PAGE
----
PART III consists of a Stock Number Sequence List (SNSL) and two repair parts cross lists. The SNSL lists the repair parts, arranged in National Item Identification Number (NIIN) sequence, that were provided in the COSAL to support the assigned level of support The SNSL also lists all the APL numbers each part is stocked for, the unit price, and the total COSAL quantity. The first list crosses a manufacturer's part number to a National Stock Number (NSN). The second list crosses an NSN, in NIIN sequence, to a part number. Part III is NOT a master cross reference; if the number you are researching is not included in the COSAL, it is not in these lists.
One key to effective equipment maintenance is the availability of authoritative technical data and guides for each unique item of equipment. Within the NCF, this information is supplied through the appropriate operator manuals, lubrication charts, parts manuals, and shop repair manuals. There are two types of technical manuals: manufacturer's manuals and specialized technical mantis. It is important for you to understand the difference.
Manufacturer's manuals are published by the various equipment manufacturers (Ford, General Motors, and so on). Also called factory manuals, each book covers equipment produced by that company, usually for a l-year period.
Specialized technical manuals cover only specific repair areas. They usually come in several volumes, each covering one specific section (Engine, Transmission, Hydraulics, and so forth).
A technical manual is divided into sections, such as general information, engine, transmission, and electrical. The general information section of a technical manual helps you with the vehicle identification, basic maintenance, lubrication, and other general subjects. The vehicle identification (ID) number contains a code that is used when ordering parts. The ID number identifies the type of engine, the type of transmission, and other useful information The repair sections of a technical manual cover the major systems of a vehicle. These sections explain how to diagnose problems, inspect, test, and repair each system. To use a technical manual, follow these basic steps:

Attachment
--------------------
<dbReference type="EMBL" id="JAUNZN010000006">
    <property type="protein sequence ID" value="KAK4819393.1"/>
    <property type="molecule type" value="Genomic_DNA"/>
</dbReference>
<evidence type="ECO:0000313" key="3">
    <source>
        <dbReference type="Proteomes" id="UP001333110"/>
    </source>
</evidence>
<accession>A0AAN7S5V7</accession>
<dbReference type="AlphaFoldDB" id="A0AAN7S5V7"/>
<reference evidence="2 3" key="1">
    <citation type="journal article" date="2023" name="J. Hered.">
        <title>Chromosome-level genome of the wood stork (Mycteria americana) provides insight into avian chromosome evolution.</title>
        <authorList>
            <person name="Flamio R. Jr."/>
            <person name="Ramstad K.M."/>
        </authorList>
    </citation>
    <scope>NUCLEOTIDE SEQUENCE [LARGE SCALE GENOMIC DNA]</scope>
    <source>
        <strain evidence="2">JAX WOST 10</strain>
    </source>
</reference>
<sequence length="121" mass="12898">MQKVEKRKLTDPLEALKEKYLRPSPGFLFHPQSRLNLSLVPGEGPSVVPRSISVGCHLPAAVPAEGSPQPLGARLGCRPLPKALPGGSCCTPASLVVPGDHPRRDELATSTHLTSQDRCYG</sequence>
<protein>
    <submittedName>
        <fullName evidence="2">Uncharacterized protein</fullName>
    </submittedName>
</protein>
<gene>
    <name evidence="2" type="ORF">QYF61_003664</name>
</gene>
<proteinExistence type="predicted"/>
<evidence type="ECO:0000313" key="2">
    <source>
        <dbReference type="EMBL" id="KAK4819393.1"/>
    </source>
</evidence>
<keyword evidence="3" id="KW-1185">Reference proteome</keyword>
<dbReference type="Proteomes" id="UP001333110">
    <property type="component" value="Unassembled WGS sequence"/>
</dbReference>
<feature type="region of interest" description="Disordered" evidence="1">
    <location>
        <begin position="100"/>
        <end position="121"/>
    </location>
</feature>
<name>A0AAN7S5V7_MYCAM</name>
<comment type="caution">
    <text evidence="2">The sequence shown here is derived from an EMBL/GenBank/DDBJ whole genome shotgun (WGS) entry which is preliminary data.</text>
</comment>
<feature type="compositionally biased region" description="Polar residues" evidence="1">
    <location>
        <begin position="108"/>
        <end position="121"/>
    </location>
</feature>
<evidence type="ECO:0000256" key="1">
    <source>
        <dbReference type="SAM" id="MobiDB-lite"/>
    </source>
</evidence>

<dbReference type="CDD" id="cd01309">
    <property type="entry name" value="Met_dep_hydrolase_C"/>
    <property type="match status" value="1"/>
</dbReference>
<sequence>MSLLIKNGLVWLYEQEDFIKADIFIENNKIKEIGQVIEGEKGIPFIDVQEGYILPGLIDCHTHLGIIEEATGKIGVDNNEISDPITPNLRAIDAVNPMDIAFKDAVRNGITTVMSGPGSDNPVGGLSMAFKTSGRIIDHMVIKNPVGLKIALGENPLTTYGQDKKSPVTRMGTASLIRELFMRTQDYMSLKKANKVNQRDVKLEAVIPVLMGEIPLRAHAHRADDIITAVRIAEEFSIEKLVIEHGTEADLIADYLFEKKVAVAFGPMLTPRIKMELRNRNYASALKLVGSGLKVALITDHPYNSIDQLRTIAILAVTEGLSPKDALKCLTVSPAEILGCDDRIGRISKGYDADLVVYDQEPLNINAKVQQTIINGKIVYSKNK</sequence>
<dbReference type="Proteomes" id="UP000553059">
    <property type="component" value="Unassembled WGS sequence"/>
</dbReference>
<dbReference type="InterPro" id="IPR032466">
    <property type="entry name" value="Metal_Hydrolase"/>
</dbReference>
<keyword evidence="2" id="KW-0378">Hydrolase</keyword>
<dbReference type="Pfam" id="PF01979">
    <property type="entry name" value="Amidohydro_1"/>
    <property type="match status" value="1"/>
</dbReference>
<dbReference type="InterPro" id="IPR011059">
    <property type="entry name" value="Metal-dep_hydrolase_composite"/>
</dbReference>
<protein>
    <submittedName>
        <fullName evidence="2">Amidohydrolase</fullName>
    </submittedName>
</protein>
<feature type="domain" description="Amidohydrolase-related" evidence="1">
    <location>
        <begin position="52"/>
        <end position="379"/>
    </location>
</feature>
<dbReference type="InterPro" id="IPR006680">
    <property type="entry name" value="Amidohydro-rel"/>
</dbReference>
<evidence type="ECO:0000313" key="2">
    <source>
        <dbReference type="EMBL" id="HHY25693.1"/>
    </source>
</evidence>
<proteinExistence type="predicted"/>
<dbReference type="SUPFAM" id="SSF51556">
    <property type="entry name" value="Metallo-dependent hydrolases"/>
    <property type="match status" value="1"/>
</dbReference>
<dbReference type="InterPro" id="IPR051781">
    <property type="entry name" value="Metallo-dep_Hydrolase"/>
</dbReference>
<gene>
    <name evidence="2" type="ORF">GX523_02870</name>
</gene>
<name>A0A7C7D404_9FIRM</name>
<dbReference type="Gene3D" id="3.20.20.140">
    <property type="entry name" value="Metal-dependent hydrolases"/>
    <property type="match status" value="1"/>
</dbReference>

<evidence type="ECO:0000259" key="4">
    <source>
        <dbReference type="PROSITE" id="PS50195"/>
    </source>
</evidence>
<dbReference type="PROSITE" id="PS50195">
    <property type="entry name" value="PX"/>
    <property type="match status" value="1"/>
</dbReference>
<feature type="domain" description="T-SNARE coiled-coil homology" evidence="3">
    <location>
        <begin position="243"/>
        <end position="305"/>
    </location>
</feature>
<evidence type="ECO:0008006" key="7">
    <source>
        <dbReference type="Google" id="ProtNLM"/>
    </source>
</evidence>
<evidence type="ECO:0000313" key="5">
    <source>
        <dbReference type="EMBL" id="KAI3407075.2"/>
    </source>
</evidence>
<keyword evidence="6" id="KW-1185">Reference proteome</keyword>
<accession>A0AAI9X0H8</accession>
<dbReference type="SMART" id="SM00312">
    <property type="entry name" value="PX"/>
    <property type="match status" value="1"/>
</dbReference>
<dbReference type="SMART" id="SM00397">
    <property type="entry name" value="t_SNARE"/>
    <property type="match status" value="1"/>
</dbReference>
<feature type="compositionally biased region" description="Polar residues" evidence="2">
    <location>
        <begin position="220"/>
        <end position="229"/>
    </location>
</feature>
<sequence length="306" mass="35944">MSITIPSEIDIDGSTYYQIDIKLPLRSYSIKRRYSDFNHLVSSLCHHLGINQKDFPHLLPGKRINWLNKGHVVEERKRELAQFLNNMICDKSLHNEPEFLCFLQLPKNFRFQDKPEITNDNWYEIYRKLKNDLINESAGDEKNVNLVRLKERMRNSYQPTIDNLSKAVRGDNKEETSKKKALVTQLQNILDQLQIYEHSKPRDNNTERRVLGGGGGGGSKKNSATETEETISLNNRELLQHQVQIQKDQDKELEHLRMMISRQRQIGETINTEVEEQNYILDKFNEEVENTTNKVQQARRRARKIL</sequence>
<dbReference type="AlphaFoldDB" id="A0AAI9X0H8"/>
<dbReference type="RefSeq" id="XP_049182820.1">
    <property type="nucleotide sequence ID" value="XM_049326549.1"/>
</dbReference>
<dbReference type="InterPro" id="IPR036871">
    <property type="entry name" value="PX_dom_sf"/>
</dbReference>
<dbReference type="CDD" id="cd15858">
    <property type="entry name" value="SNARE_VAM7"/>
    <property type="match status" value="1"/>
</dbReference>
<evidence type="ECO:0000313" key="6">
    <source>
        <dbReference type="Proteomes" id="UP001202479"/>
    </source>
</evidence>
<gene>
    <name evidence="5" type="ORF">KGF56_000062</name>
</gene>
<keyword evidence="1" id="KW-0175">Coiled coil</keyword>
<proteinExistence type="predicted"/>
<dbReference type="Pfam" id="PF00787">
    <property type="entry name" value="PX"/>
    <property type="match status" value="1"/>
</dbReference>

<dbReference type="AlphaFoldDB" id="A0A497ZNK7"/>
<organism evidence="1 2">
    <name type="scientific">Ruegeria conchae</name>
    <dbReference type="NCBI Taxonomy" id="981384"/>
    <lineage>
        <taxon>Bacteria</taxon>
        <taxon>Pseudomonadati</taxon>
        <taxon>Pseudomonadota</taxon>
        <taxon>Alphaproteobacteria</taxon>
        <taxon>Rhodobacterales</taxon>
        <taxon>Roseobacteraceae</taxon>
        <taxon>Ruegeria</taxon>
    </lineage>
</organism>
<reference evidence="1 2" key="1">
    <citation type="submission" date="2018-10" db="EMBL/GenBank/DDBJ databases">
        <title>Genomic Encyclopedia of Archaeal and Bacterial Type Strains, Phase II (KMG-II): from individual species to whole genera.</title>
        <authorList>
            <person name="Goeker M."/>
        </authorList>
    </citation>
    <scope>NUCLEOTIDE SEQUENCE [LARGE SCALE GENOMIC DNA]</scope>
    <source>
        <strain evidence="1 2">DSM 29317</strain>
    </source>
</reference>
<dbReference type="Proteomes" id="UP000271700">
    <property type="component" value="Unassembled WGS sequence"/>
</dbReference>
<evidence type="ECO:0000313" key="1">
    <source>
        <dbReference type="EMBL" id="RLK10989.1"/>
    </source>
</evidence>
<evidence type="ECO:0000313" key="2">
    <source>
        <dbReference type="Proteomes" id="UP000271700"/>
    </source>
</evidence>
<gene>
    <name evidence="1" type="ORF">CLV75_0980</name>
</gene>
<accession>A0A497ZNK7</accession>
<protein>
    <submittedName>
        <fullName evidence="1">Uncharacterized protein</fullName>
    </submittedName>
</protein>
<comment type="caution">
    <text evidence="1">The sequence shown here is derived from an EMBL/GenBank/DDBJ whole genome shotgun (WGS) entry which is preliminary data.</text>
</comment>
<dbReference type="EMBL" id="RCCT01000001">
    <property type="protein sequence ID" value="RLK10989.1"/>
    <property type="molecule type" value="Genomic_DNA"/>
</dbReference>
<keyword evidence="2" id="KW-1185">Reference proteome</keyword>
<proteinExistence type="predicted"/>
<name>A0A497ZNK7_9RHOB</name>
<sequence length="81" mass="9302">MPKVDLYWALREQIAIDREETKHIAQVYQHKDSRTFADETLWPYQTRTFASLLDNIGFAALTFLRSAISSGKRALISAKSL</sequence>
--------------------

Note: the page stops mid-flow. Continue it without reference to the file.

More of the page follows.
Locate the right technical manual. Some manuals come in sets or volumes that cover different repair areas.
Turn to the table of contents or index. This will help you locate the information. NEVER thumb through a manual looking for a subject.
Use the page listings given at the beginning of each repair section. Most manuals have a small table of contents at the beginning of each section
Read the procedures carefully. A technical manual provides detailed instructions. DO NOT overlook any step or the repair may fail.
Study the manual illustrations closely; they contain essential information. They cover special tools, procedures, torque specifications, and other data essential to the repair.
The technical manuals (TMs) are included in the parts peculiar COSAL of each unit. The quantity of TMs is determined in the same way as repair parts. In general, this results in the following number of TMs being provided to the unit: one copy for each piece of equipment of the same make and model; two copies for two to four pieces of the same make and model; three copies for five to eight pieces of the same make and model; and four copies for more than eight pieces of the same make and model.
Regardless of the type of manual, all NCF units are responsible for maintaining, in good condition and in the proper quantities, all TMs listed in the COSAL. It is important for units to maintain inventory control of TMs through the use of periodic inventories, check-out procedures, and so on, because replacement mantis are difficult to obtain. Manuals in excess of COSAL quantities must be returned to M3 stock at CBC, Port Hueneme, California. TMs that are lost, damaged, worn out, or otherwise unserviceable, may be replaced by submitting funded requisitions to the appropriate CBC.Continue Reading